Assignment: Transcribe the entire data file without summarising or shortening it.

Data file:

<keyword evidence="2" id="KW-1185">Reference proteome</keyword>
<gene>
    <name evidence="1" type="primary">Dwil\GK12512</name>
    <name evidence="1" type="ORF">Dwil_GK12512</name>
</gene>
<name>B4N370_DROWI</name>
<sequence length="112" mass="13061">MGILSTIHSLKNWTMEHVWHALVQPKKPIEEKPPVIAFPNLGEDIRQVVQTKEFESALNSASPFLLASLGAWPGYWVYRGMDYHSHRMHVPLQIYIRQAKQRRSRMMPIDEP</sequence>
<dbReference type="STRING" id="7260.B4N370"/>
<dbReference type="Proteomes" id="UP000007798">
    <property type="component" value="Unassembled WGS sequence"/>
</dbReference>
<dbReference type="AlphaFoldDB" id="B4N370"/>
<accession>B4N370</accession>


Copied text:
<keyword evidence="2" id="KW-1185">Reference proteome</keyword>
<gene>
    <name evidence="1" type="primary">Dwil\GK12512</name>
    <name evidence="1" type="ORF">Dwil_GK12512</name>
</gene>
<name>B4N370_DROWI</name>
<sequence length="112" mass="13061">MGILSTIHSLKNWTMEHVWHALVQPKKPIEEKPPVIAFPNLGEDIRQVVQTKEFESALNSASPFLLASLGAWPGYWVYRGMDYHSHRMHVPLQIYIRQAKQRRSRMMPIDEP</sequence>
<dbReference type="STRING" id="7260.B4N370"/>
<dbReference type="Proteomes" id="UP000007798">
    <property type="component" value="Unassembled WGS sequence"/>
</dbReference>
<dbReference type="AlphaFoldDB" id="B4N370"/>
<accession>B4N370</accession>